If I ever had a new aria to learn I would listen to Gedda first in order to make sure I was “doing it right.”
Garrett Harris 4 p.m., Feb. 27
Sound description: Sounds like anything that would get played on Rock 105.3 radio
“Our singer in Pantera’d is a mail carrier,” says Eric Meyer, who plays guitar in a tribute band that venerates the Texas hard rockers Pantera. “One day he comes in and he’s all excited. He says he was delivering mail in a trailer park in Santee, and a lady came out and stopped him. She said ‘I know you, you’re in that band Pantera’d.’ He stayed and signed autographs. And I said that’s it, you’re a trailer park rock star.”
Thus was born a new local band name. Meyer has been in a handful of local hard rock bands over the years, with 1990s thrash metal act Brick Bath being the better known of them.
As of 2012, Meyer is also a general contractor, in charge of things like the expansion of an East County brewery, Manzanita Brewing Company. “They like our music,” he says, “and they gave us some rehearsal space and in turn, we became their house band.” He says that Trailerpark Rockstar got a permanent band practice room when the new plans were drawn up. “You can’t go wrong rehearsing in a brewery.”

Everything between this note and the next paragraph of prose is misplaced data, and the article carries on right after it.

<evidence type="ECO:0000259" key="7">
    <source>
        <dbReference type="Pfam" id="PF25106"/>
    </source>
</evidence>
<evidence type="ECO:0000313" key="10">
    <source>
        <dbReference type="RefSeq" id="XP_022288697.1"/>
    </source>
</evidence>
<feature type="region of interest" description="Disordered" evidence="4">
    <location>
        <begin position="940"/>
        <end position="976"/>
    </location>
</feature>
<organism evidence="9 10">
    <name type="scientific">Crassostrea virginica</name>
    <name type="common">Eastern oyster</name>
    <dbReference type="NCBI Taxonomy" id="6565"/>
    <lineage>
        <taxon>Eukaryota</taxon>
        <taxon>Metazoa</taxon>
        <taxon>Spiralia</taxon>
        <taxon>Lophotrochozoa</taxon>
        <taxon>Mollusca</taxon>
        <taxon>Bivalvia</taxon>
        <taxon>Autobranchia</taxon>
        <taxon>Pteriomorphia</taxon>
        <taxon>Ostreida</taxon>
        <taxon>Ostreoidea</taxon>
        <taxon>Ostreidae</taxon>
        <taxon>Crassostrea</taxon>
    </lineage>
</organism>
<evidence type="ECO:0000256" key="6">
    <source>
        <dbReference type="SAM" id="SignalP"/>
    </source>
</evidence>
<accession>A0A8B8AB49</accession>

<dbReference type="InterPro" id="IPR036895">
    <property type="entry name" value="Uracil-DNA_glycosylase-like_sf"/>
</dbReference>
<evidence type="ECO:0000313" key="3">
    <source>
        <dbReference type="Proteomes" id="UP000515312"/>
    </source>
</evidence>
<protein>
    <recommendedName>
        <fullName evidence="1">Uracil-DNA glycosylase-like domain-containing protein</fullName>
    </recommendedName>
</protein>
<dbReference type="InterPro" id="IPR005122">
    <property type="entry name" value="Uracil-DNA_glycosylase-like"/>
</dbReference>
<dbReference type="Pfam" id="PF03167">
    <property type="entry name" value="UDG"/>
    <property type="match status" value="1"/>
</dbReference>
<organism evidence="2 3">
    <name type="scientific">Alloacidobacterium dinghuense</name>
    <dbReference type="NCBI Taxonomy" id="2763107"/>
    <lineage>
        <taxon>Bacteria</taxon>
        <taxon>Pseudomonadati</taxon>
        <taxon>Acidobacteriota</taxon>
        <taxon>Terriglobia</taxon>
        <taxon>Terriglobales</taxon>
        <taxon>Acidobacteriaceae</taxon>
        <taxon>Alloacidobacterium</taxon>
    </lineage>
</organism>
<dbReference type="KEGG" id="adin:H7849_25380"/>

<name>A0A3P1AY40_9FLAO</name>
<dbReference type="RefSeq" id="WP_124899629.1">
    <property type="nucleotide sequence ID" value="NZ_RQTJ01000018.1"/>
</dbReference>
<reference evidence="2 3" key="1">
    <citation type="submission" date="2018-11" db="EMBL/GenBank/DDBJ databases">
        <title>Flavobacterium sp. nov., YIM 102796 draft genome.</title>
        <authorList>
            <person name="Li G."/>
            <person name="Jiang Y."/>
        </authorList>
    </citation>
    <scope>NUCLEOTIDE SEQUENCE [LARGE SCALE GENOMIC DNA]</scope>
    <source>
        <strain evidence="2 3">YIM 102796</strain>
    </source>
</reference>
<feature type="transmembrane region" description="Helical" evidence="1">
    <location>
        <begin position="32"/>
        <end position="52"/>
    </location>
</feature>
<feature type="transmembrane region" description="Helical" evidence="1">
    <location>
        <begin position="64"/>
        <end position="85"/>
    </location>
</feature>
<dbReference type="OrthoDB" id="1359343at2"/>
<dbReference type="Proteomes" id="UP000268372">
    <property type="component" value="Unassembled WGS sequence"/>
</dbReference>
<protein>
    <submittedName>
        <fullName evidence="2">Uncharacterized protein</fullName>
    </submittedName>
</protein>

Trailerpark Rockstar, he says, “sounds like anything that would get played on Rock 105.3 radio.” Currently with Corey Mitchell on vocals, Rich Varville playing bass, and James Raub on drums, the project started in 2009 with different members.
Says Meyer, “Nobody’s gonna reinvent the hard rock wheel, but we like to interact with our fans and put on a show. We bring the full package, and give them something to sink their teeth into.”
Trailerpark Rockstar has an eponymous CD, some funny videos, and has performed at Hollywood’s Key Club, at Brick by Brick, the Manzanita Brewing Company (where they have the residency), Lacy J’s, and the old Magnolia Mulvaney’s in Santee. They’ve opened for George Lynch’s band Lynch Mob, Adema, and Hurt.
Meyer is a Dean guitar endorsee and shows up at gigs with two 300-watt Line 6 heads and four 4x12 Basson cabs, packing all that firepower into club-size venues. “Hell, the bass player plays through two 8x10 cabinets,” he laughs.